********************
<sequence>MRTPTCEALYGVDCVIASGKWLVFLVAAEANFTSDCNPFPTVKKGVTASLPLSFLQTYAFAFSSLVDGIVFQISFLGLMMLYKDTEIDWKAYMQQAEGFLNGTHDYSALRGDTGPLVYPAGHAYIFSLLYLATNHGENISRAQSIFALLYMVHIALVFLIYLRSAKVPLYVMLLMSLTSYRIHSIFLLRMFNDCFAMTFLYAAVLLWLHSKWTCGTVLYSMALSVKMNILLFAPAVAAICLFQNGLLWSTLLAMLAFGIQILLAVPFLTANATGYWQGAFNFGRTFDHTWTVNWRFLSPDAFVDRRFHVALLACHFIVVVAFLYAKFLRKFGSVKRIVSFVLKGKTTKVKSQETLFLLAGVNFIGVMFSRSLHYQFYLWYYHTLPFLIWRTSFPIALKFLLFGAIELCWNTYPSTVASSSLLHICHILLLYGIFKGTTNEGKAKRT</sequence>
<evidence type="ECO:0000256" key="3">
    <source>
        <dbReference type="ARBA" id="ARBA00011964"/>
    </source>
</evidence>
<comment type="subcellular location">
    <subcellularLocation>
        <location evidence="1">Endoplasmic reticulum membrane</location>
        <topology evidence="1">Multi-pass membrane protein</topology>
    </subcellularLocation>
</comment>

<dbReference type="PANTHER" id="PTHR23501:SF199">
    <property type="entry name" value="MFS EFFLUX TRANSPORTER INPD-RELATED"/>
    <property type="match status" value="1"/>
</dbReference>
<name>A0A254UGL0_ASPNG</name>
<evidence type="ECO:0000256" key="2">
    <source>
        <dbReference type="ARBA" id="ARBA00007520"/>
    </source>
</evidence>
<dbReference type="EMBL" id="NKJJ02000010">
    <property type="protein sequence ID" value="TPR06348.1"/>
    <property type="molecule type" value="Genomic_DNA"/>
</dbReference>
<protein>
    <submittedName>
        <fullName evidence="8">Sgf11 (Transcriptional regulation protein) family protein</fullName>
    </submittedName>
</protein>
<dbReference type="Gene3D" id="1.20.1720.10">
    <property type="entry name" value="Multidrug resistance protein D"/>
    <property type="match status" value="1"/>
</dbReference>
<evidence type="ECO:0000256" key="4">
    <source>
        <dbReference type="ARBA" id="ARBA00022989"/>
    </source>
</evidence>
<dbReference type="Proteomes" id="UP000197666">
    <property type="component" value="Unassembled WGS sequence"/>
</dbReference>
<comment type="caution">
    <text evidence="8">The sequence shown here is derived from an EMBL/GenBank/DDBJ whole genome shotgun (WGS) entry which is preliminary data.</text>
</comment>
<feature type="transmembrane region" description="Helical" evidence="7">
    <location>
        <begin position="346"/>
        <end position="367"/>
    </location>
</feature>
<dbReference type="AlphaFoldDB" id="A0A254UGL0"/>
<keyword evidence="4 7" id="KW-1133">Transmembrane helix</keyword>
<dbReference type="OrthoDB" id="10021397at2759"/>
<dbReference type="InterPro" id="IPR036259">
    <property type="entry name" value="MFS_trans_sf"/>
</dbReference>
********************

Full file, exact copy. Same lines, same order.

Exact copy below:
<sequence>MRTPTCEALYGVDCVIASGKWLVFLVAAEANFTSDCNPFPTVKKGVTASLPLSFLQTYAFAFSSLVDGIVFQISFLGLMMLYKDTEIDWKAYMQQAEGFLNGTHDYSALRGDTGPLVYPAGHAYIFSLLYLATNHGENISRAQSIFALLYMVHIALVFLIYLRSAKVPLYVMLLMSLTSYRIHSIFLLRMFNDCFAMTFLYAAVLLWLHSKWTCGTVLYSMALSVKMNILLFAPAVAAICLFQNGLLWSTLLAMLAFGIQILLAVPFLTANATGYWQGAFNFGRTFDHTWTVNWRFLSPDAFVDRRFHVALLACHFIVVVAFLYAKFLRKFGSVKRIVSFVLKGKTTKVKSQETLFLLAGVNFIGVMFSRSLHYQFYLWYYHTLPFLIWRTSFPIALKFLLFGAIELCWNTYPSTVASSSLLHICHILLLYGIFKGTTNEGKAKRT</sequence>
<evidence type="ECO:0000256" key="3">
    <source>
        <dbReference type="ARBA" id="ARBA00011964"/>
    </source>
</evidence>
<comment type="subcellular location">
    <subcellularLocation>
        <location evidence="1">Endoplasmic reticulum membrane</location>
        <topology evidence="1">Multi-pass membrane protein</topology>
    </subcellularLocation>
</comment>

<dbReference type="PANTHER" id="PTHR23501:SF199">
    <property type="entry name" value="MFS EFFLUX TRANSPORTER INPD-RELATED"/>
    <property type="match status" value="1"/>
</dbReference>
<name>A0A254UGL0_ASPNG</name>
<evidence type="ECO:0000256" key="2">
    <source>
        <dbReference type="ARBA" id="ARBA00007520"/>
    </source>
</evidence>
<dbReference type="EMBL" id="NKJJ02000010">
    <property type="protein sequence ID" value="TPR06348.1"/>
    <property type="molecule type" value="Genomic_DNA"/>
</dbReference>
<protein>
    <submittedName>
        <fullName evidence="8">Sgf11 (Transcriptional regulation protein) family protein</fullName>
    </submittedName>
</protein>
<dbReference type="Gene3D" id="1.20.1720.10">
    <property type="entry name" value="Multidrug resistance protein D"/>
    <property type="match status" value="1"/>
</dbReference>
<evidence type="ECO:0000256" key="4">
    <source>
        <dbReference type="ARBA" id="ARBA00022989"/>
    </source>
</evidence>
<dbReference type="Proteomes" id="UP000197666">
    <property type="component" value="Unassembled WGS sequence"/>
</dbReference>
<comment type="caution">
    <text evidence="8">The sequence shown here is derived from an EMBL/GenBank/DDBJ whole genome shotgun (WGS) entry which is preliminary data.</text>
</comment>
<feature type="transmembrane region" description="Helical" evidence="7">
    <location>
        <begin position="346"/>
        <end position="367"/>
    </location>
</feature>
<dbReference type="AlphaFoldDB" id="A0A254UGL0"/>
<keyword evidence="4 7" id="KW-1133">Transmembrane helix</keyword>
<dbReference type="OrthoDB" id="10021397at2759"/>
<dbReference type="InterPro" id="IPR036259">
    <property type="entry name" value="MFS_trans_sf"/>
</dbReference>